timing at a predetermined location. (Make sure to vary your distances
(final location) so that you have varied distances in your table and graph.
Distances might be start around 70 cm and then add 10 or 20 cm each test
run, but will vary on each student’s available floor space and timing device).
Record each test run distance and time in the table.
Method 1 for calculating average velocity:
8. Calculate the velocity in the last column using the formula v=d/t.
Question 4: Are any of the result velocities very different from the others?
If so, why do you think it is and do you think the run should be discarded?
9. Calculate the average velocity of the test runs by adding all velocities in the
last column and dividing by the number of runs. Record.
Method 2 for calculating average velocity:
For those students needing a refresher in graphing and best fit line, watch the
graphing tutorial found in this modules lab section. In addition these sites may
10. On a piece of graph paper, create a graph similar to the one shown in
PhysicsPlace.Com Interactive Figure 3.01 or the graphing tutorial. Time will
be on the x-axis (horizontal axis on the bottom) distance on the (y-axis). In
order to use graphing to find the average of a ratio as in our velocity ratio
v=d/t, the numerator (number on the top of the fraction) must go on the y-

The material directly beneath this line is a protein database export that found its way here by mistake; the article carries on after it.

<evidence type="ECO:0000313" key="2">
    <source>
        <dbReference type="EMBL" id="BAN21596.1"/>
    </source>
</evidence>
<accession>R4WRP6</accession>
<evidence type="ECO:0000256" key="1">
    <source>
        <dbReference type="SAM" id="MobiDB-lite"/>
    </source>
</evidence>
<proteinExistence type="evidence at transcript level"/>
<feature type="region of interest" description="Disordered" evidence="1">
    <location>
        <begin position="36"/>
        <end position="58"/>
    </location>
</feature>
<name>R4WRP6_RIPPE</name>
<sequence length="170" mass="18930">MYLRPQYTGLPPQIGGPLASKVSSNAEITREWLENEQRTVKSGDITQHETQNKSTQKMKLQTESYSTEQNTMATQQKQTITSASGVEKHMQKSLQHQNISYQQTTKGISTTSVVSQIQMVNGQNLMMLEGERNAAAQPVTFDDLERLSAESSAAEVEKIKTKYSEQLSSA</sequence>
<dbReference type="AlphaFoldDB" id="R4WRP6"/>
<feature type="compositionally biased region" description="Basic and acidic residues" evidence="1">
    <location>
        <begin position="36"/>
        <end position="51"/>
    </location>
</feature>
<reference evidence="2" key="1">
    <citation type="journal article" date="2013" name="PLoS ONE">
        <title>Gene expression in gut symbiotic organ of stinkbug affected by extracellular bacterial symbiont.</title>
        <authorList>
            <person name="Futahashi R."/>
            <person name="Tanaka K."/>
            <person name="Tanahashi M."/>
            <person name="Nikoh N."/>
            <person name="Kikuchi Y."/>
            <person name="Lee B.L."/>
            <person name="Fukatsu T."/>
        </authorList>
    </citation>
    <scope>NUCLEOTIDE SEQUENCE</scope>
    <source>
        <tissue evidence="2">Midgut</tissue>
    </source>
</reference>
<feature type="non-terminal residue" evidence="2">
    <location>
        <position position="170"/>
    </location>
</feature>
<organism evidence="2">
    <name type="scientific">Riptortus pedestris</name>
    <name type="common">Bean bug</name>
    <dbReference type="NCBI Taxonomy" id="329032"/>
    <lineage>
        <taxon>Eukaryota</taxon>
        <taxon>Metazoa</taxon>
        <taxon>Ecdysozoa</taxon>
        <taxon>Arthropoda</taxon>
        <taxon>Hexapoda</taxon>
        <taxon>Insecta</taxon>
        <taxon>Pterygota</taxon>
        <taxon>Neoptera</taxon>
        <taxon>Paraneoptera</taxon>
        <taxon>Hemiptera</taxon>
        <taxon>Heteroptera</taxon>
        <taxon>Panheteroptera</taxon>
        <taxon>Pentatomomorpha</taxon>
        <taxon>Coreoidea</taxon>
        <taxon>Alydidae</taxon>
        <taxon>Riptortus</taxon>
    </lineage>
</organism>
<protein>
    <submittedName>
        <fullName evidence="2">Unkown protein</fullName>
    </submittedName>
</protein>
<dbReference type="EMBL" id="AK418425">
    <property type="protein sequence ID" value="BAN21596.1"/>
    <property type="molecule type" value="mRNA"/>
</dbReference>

axis and the denominator (number on the bottom of the fraction) must go on
11. For best accuracy of your results it is better to use as much of the graph
paper as possible, this means choosing what each square of the graph
represents wisely. It is important to note that the scale (how much each scale
represents) of the x –axis and y-axis can be different. Start both the x and y
axis at 0 and the largest possible number for each your distance and time
must fit on the axis. Number your x and y axis.
12. Plot the points of each test run and label the data points on your graph. To
plot each point, simply follow from each axis the distance and time of the test
run horizontally and vertically on the graph paper until the 2 lines meet.
13. Once all the data points are plotted you are to place a best fit line through
the dots plotted. A best fit line is a straight line. In this case, the best fit line
must go through the point (0,0) and then roughly through the middle of all
the other data points. (Note: A best fit line goes through (0,0) if it makes
sense for the experiment. In our case the (x,y) coordinate pair is
(time,distance), if the time =0 it makes sense that the distance = 0)
14. Once the line is plotted, the slope of the line will give you the average
velocity. To find the slope pick 2 points on the line that are NOT points from
a test run. For better accuracy pick points that aren’t close together on the
line. Slope is designated by the letter m and the formula is:
15. Record the calculated slope. This is your average velocity calculated by the
Compare Method 1 and Method 2 Results:
16. Compare the average velocity calculated in the table to the average velocity
calculated by graphing.
Question #5: Are the average velocities of the 2 methods close in number?
If not, what do you think is the cause of the difference?